Interestingly, according to our research at Harland Clarke as well as research from J.D. Power, the number of new products sold and the customer satisfaction ratings both increase as the number of contacts increase during the first 90 days. In fact, according to J.D. Power, the average number of accounts sold increases from less than 2.5 to more than 3 if the customer is communicated with 4-7 times or more. In addition, the satisfaction ratings increase by more than 10% if more connections are made with the customer who opened up a new account.

Friday, June 25, 2010

Drop in Loyalty and Impact of Premiums Should Concern Bankers

According to the 2010 U.S. Retail Bank New Account Study released by J.D. Power yesterday, large banks captured a higher proportion of prospective customers compared with regional banks. Based on responses from 3,770 consumers who shopped for a new banking account or a new financial institution during the past 12 months, larger banks acquired 70 percent of prospective shoppers while regional banks secured only 59 percent of these shoppers.

According to the study, the higher capture rate by large national banks was significantly impacted by the use of promotional gifts and attractive short-term interest rates, with 24 percent of those opening an account with a large national bank saying that was the primary reason for selecting the bank (compared to only 13 percent for regional bank customers).

Monday, June 21, 2010

Ten Steps to Onboarding Success

Later today, I am presenting at the Oregon Bankers Association 105th Anniversary Convention at Sunriver Resort on the topic, Stemming Attrition and Building Relationships Through Effective Onboarding.

In addition to sharing recent statistics from J.D. Power and Associates around the positive impact of increased attention early in a new relationship and the positive impact of using multiple communication channels from case studies across the banking industry, I will be sharing the ten key steps to onboarding success that I have seen over the past five years.

Sunday, June 13, 2010

Effective Onboarding Begins with Good Insight

In 2003, the BAI released a research study entitled, 'The Ninety Day Window of Opportunity', where interviews, deposit statistics and segmentation models revealed that nearly 75% of all cross-sell opportunities and the vast majority of attrition occurred in the first 90 days of a new customer relationship. These findings continue to be verified in the marketplace, with expanded concern recently around the lack of funding, engagement and use of new products by these new customers.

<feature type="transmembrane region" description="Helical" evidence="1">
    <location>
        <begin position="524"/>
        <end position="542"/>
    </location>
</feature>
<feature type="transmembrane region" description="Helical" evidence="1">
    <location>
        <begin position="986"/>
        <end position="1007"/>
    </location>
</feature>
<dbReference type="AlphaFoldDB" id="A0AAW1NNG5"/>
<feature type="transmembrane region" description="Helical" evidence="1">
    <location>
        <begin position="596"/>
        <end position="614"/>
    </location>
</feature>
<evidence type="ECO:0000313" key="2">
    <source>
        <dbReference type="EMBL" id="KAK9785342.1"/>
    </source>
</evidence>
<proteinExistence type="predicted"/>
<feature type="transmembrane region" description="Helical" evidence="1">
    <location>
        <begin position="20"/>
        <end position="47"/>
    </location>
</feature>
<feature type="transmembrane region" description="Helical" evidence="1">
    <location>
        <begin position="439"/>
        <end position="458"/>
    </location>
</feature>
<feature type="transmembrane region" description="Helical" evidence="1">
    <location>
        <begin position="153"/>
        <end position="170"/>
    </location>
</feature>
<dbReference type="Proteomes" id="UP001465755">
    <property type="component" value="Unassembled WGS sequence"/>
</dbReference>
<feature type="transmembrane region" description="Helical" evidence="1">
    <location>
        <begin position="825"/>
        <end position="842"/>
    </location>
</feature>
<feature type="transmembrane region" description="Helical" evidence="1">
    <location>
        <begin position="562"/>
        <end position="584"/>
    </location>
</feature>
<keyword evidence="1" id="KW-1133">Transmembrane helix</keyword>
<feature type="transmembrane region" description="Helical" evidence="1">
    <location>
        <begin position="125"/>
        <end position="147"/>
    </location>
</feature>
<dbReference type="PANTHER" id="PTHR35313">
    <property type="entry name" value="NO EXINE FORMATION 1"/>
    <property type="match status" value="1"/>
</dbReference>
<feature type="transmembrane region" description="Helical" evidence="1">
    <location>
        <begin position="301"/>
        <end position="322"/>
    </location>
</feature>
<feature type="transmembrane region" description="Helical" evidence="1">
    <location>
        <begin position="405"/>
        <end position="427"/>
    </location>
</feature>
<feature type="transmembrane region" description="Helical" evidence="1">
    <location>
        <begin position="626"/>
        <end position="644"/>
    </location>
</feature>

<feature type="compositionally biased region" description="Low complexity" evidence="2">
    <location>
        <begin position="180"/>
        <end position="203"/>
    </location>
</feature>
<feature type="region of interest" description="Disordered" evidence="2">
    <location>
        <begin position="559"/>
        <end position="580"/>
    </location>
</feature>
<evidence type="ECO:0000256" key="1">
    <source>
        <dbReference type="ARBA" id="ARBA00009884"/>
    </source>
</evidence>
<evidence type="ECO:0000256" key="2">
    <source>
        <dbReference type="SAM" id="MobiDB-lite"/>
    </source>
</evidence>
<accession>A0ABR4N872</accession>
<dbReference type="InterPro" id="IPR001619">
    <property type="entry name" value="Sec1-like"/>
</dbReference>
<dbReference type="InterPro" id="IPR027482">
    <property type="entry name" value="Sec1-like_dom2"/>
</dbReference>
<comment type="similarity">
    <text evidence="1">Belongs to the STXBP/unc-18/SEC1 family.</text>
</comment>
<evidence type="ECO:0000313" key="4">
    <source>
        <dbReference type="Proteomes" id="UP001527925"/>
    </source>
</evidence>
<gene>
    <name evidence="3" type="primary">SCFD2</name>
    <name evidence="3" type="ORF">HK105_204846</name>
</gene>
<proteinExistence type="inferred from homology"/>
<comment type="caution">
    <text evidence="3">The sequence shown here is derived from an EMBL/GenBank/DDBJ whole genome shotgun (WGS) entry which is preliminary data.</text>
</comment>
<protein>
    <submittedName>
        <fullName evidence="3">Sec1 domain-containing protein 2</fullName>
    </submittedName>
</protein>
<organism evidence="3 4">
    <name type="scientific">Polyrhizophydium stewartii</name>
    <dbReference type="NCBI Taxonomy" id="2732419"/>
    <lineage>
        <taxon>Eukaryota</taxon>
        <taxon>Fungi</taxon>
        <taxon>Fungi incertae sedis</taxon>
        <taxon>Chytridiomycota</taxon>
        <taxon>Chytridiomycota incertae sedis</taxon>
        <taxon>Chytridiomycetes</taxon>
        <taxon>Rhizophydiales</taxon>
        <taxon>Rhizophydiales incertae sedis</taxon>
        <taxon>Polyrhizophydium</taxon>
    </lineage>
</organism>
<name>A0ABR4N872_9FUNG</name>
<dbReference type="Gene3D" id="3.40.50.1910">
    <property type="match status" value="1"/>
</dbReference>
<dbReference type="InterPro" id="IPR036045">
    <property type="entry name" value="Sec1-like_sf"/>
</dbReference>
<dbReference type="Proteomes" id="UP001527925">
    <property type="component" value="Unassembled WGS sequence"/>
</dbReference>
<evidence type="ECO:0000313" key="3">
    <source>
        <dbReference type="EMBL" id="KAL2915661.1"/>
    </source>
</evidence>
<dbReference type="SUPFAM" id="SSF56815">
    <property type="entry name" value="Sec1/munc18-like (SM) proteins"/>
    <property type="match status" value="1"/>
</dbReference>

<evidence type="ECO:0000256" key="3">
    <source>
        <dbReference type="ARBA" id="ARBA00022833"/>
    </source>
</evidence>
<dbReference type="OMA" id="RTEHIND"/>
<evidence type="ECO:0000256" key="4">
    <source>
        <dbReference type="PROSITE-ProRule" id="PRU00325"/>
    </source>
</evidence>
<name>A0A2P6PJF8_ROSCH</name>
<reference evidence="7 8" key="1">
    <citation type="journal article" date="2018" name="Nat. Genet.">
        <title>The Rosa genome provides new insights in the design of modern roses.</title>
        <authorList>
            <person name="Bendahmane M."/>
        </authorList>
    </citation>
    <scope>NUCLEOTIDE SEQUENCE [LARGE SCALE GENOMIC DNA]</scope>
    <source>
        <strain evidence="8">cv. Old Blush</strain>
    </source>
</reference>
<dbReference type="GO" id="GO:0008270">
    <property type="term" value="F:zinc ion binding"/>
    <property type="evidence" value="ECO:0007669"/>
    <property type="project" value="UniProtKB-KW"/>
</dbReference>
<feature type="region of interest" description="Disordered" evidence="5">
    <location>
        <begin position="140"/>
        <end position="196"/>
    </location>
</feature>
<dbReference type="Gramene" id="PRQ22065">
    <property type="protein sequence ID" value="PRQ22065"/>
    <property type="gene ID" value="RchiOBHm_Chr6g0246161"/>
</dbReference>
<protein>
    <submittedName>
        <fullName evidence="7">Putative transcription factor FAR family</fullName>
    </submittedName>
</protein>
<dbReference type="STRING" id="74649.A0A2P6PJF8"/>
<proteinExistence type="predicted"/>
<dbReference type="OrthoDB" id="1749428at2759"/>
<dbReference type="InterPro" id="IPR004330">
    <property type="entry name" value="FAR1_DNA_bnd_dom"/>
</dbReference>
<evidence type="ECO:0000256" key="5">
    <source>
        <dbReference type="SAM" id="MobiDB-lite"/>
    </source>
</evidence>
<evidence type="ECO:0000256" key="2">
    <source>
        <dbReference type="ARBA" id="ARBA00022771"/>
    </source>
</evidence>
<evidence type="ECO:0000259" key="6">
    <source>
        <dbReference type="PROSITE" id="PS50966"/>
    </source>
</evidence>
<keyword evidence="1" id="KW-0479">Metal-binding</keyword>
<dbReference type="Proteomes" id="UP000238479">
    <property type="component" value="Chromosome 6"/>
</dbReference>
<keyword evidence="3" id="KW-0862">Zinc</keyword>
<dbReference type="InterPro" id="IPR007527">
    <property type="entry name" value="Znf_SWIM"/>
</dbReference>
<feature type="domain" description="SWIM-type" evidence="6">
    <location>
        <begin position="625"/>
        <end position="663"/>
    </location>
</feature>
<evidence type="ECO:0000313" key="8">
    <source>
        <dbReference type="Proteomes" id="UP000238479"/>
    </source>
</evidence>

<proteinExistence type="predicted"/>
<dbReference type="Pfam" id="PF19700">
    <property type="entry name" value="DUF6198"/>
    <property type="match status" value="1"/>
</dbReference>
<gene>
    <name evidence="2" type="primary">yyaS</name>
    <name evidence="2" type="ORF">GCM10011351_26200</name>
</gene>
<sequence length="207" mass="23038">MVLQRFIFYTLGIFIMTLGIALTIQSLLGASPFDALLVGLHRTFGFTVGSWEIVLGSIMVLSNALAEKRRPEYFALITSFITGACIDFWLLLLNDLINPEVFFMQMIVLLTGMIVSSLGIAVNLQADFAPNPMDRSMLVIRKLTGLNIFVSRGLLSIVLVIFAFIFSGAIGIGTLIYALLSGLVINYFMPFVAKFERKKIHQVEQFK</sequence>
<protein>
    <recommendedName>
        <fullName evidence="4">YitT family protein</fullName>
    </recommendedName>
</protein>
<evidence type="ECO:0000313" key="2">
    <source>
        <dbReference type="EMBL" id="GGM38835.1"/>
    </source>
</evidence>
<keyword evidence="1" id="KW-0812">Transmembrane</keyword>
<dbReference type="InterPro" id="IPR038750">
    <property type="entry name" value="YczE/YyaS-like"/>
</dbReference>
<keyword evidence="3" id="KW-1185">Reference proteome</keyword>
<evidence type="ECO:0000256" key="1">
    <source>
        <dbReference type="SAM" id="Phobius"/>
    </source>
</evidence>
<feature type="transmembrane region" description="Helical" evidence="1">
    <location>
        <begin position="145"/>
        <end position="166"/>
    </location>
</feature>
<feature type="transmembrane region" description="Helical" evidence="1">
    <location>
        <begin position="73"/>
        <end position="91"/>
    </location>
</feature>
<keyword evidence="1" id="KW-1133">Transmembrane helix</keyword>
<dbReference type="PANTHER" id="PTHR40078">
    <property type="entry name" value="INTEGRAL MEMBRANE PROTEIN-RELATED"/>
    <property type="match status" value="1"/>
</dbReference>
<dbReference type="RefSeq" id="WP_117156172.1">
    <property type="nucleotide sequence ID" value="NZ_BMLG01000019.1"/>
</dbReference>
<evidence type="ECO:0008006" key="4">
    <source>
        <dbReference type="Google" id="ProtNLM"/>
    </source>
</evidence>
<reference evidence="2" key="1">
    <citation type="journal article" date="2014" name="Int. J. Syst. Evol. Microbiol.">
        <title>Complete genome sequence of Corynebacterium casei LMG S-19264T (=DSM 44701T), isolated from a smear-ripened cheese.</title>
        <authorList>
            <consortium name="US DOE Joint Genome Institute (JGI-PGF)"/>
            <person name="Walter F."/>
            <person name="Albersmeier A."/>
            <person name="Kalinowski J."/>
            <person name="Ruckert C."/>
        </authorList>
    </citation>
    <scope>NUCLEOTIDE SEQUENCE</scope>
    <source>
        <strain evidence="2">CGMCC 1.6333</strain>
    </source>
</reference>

More than ever, financial institutions need to begin the onboarding process by capturing an accurate and robust view of the customer which can be used across the organization to enhance the customer experience and expand the relationship with the bank. In short, to optimize the customer experience during the first critical months and year of the relationship from both the customer's and bank's perspective, you need a 360 degree view of the customer. With online account openings, this process becomes even more critical.

Wednesday, June 2, 2010

Alternatives to Online Bill Payment May Drive Stronger Engagement

Research has shown that one of the strongest engagement tools for new and existing checking customers is to have the customer set up online bill payment. Unfortunately, even with aggressive 'switch' programs, the success banks have had trying to get customers to sign up for online bill payment has been less than overwhelming.

To try to simplify the signing up for online bill pay (and reduce first year attrition), some banks have moved to promoting the payment of bills using debit and credit cards. In the case of using a debit card, the payment still is taken from a customer's checking account and the process for signing up can actually be easier than with a traditional biller. In addition, using a debit card for bill payment can generate interchange income for the bank, rewards for the customer, and if the payment is recurring, it will not be subject to the new Reg E stipulations.

Wednesday, March 17, 2010

Chase Card Innovation Gives More Control to Customers

Last September, Chase Bank introduced Chase Blueprint, an innovative set of features that improves the way customers can manage their credit cards with tools to pay down balances, manage spending and pay off major purchases. Available at no charge to more than 20 million consumer and small business Chase credit card customers, Blueprint is fully integrated into the account and consists of four unique features that Chase calls Full Pay, Split, Finish It, and Track It.

The components of Blueprint provide the following benefits:

Tuesday, January 26, 2010

Growth in Deposits Presents Opportunities and Risks

The American Banker today had an article detailing the recent trend of low cost deposit growth experienced by the major banks in the fourth quarter of 2009. According to KBW Inc.'s Keefe, Bruyette & Woods, the top 40 banks experienced a deposit growth rate of 8% in the quarter, with only a couple large banks intentionally allowing higher-cost deposits inherited during acquisitions to run off during the year.

Even though interest rates remain extremely low, consumers were still saving at a rate of 4.7% as a percentage of disposable income in November, according to the Bureau of Economic Analysis primarily due to uncertainties in the marketplace and due to the view of banks being the safe harbor for funds accumulated during a time of reduced spending.